Hi, we’re FOAM, an interactive entertainment company based in London, UK.
FOAM was founded by Steve Milbourne & Phil Clandillon, who (among other things) are famous for putting an AC/DC music video into an Excel spreadsheet (more on that later).
Nowadays we’re mostly making music based video games for mobile, PC and console. Below is a small selection of our work.
Drive Any Track
DAT is our latest title and is currently in Early Access release for PC via Steam
Drive Any Track is a futuristic stunt racing game, where racetracks are procedurally generated from music files in the player’s library.
DAT was released to Steam Early Access June 2015, and has already achieved 98% positive reviews.
Poplings is a pop music based, educational mobile game for pre-schoolers featuring music from Calvin Harris, Little Mix, Avicii and more.
Poplings was developed in collaboration with Bernadette Duffy OBE and the Thomas Coram Centre London, in order to comply with the UK Early Years Curriculum. Poplings is available on iOS and Android now.
Exile was a voice-controlled, 3D audio powered game we created to promote the Manchester duo’s album of the same name.
Exile was created in collaboration with immersive theatre company Reuben Feels, and was recorded in binaural audio to create a realistic 3D effect. Exile was an audio-only experience, and user interaction was handled by voice recognition. Exile was available on iOS and was downloaded over 100,000 times.
Hurts / Spotify “Don’t Let Go”
To promote Hurts’ previous album “Happiness”, we also created an interactive audio adventure game, this time using some clever hacks on the Spotify platform to create something totally unexpected in a streaming music player.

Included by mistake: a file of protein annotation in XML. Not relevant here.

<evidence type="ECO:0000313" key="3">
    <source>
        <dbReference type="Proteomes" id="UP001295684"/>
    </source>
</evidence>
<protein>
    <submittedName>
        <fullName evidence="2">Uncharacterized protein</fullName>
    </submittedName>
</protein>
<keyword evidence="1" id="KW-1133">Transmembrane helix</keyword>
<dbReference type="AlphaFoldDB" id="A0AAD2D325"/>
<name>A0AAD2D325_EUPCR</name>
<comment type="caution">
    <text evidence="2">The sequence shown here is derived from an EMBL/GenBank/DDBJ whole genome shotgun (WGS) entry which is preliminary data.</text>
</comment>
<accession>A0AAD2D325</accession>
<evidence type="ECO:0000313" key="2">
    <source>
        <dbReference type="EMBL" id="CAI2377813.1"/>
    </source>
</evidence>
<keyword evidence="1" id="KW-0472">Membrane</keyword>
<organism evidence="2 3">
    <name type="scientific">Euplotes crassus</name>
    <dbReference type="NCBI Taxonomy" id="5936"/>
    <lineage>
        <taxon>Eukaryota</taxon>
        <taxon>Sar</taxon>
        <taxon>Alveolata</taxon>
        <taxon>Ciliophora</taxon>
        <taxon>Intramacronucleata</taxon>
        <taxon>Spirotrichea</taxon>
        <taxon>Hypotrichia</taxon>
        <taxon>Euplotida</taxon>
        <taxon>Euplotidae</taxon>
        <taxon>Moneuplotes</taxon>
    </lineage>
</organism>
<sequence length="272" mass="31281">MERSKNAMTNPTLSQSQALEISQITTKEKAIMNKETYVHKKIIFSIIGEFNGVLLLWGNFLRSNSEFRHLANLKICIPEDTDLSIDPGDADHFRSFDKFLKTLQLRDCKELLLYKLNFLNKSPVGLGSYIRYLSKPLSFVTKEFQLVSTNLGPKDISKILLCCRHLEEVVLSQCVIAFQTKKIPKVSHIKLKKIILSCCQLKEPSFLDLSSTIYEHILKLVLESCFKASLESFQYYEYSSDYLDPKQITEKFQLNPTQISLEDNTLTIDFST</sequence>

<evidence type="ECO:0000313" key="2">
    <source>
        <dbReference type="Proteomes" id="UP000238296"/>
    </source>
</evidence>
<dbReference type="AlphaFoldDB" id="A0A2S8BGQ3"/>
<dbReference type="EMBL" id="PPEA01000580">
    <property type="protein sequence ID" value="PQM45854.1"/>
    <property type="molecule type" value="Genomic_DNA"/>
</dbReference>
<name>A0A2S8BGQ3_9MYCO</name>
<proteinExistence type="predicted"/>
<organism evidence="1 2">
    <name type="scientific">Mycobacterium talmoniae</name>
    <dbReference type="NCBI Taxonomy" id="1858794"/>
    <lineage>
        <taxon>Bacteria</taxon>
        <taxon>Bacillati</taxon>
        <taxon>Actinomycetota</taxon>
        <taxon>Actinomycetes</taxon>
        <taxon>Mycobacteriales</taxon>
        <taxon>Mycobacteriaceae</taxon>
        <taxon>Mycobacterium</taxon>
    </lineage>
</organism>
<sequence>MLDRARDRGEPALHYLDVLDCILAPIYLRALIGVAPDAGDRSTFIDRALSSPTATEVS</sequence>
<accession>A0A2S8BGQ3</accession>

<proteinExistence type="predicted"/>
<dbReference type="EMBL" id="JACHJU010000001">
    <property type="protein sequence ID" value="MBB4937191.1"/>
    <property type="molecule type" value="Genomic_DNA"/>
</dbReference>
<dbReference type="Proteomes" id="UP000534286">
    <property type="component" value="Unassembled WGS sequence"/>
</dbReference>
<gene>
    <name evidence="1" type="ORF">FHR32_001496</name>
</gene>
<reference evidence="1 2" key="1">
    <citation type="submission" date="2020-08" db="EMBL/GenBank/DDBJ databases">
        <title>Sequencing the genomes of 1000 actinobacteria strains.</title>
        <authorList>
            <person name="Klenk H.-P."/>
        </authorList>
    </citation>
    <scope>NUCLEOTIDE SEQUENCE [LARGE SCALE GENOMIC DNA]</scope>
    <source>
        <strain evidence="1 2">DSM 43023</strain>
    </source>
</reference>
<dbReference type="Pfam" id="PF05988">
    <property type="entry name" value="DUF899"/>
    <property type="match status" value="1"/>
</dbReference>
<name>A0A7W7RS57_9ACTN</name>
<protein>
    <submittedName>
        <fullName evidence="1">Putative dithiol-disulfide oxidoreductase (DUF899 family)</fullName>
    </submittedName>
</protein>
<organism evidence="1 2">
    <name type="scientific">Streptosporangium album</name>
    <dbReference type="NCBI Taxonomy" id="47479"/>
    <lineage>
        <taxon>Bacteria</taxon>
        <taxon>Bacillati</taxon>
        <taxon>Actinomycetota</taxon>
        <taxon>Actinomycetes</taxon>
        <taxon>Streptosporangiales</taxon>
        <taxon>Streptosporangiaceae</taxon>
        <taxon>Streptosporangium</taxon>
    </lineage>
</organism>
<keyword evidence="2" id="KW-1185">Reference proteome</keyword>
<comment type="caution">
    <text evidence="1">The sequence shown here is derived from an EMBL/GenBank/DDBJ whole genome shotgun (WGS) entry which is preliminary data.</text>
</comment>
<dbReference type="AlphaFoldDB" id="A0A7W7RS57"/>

Don’t Let Go is an interactive audio novel written by Manchester author Joe Stretch, and narrated by British actress Anna Friel. You can play the game on Spotify by following this link.
Kasabian / Umbro “Football Hero”
We made a giant game of Guitar Hero that you can play with footballs. We built it in a massive warehouse and drafted in an expert team of freestyle footballers to learn how to play it.
AC/DC Rocks the Office
We wanted fans to be able to watch the video for Rock ‘n’ Roll Train at work, but sites like YouTube and Facebook were blocked on corporate firewalls. Our solution? Convert the video to ASCII art and code it as real animated text and symbols in an Excel spreadsheet (of course).
The Excel file was downloaded over 5 million times and is still being forwarded today.
We’ve won some nice shiny awards for our creative work, including The Guardian’s Media Guardian Innovation Award (two years in a row), Cannes Lions, CLIOs & UK Music Video Awards.
Get in touch with us by emailing email@example.com
You can also follow us on Twitter